I don't want to read about contemporary people dressed in costumes zipping through places with values and mores just like the ones I see everyday even though it's supposed to be two hundred years ago in England. That's not what I mean when I look for "identifiable characters." If that means an author has to work a little harder, and possibly use a few more words to tell the story better, fine. I would be thrilled to read more 150K historical romances redolent of the zeitgeist of another time and place.

In the past month, I've read perhaps a dozen genre novels. Maybe more, but I'm reading less fiction than I used to partly because none of those novels were all that great. They weren't necessarily bad. But they were lackluster. Then I picked up Suzanne Brockmann's "Infamous."
At first, I was that unimaginative reader the marketing departments claim we all are: I sneered. "What, no Navy SEALS? No terrorists? No Troubleshooters? Bah." I was looking for the usual Brockmann zeitgeist and I didn't see it. "Infamous" is a contemporary ghost story in a western setting. I resisted. But then I reminded myself that Brockmann knows how to tell a story, and she knows how to develop a world. So I started reading, and for the first time in a long time, I couldn't put a book down.

It's more than the characters, and more than the setting that make "Infamous" a wonderful read. Zeitgeist is more than the sum of the parts of a novel. Yes, there's a ghost, so maybe I'm way too literal, but Brockmann pulled me in, and I didn't want to leave. That indefinable something, the spirit of the times, the zeitgeist -- it made all the difference.

10 comments:

Sophie Littlefield said...

wonderful and apt discussion...wish I'd read your post before trying to write mine, Smartie! :) I can't wait for people to read *your* book because it is the definitive answer to that particular grouse.

Juliet Blackwell said...

You put your finger on why I stopped reading certain genre fiction at all, until I knew a bunch of wise women who could point me in the right direction. I find it terribly disappointing not to feel a connection of the story to the zeitgeist, whatever the time and setting. Like so many readers, I love to lose myself in the novel I'm reading, in the sensations and dialogue and worldview.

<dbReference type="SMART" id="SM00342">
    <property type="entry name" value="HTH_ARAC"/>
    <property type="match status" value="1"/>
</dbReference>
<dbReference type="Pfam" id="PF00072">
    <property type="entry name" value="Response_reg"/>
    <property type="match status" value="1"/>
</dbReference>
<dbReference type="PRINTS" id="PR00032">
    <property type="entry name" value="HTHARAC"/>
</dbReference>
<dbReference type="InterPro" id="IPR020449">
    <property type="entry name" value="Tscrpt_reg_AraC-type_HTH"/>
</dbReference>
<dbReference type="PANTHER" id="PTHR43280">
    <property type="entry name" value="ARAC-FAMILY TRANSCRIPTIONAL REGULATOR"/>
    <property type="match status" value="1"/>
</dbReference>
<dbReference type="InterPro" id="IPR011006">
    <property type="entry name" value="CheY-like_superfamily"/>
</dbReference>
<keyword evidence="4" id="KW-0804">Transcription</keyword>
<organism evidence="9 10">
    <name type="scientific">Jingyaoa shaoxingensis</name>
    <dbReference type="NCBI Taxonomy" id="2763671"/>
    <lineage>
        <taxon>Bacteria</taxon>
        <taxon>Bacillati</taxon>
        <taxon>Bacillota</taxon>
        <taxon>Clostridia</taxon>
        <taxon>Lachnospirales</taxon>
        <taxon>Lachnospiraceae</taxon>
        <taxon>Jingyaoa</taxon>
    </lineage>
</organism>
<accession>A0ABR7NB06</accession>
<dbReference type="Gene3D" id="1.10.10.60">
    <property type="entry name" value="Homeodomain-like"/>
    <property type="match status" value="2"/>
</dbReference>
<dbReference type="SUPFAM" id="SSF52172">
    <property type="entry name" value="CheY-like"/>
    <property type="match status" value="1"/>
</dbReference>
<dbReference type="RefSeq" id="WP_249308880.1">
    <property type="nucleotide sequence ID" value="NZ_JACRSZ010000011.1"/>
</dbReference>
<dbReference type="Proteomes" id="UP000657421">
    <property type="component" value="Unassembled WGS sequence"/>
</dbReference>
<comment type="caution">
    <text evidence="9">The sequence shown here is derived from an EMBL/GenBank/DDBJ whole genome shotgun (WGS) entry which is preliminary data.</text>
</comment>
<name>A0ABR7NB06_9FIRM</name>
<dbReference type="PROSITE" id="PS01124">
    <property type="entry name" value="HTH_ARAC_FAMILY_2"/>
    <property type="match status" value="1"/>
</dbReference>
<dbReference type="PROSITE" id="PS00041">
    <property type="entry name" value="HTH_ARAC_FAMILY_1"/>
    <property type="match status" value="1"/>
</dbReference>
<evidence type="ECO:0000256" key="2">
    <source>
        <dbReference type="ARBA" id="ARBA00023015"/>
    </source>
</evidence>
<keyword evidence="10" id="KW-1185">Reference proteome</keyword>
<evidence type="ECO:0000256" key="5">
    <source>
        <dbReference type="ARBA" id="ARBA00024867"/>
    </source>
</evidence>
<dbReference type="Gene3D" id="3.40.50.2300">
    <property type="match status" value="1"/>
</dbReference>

Thanks, LGC for a great post, as always!

Hard Boiled Mysti said...

Is there a silent "bad" at the beginning of this sentence?

"Literary fiction can float on a sea of it without bothering much about plot."

They did try to teach us the same cause-and-effect structure as other types of fiction, honest!

Martha Flynn said...

I'm allowed to just copy and paste this for my blog, right?

L.G.C. Smith said...

Uh, kind of, Mysti. Originally, I was going to add, "and still be considered decent," but then that needed qualifying, too, so I went for the streamlined version that left a lot unsaid on several points. Today's grouse being about popular fiction, I meant the 'can' in that sentence to carry the sense of 'sometimes this happens' rather than 'is allowed to happen.'

L.G.C. Smith said...

Martha, you crack me up. Like you need anyone else's words. NOT! But thanks. :)

AJ Larrieu said...

This is such a great post! And now I'm really looking forward to reading Infamous...

Rachael Herron said...

Now I really want to read Infamous, too! And oh, my goodness, Eliza Carpenter IS a zeitgeist, isn't she? That gave me goosebumps....

Lisa Hughey said...

LGC-you are, as always, brilliant (and explained my dissatisfaction with a lot of genre fiction much more eloquently than I could :) )

M-I can't read anyone's posts until I have at least a draft of my own, otherwise I am paralyzed with what to write. ugh.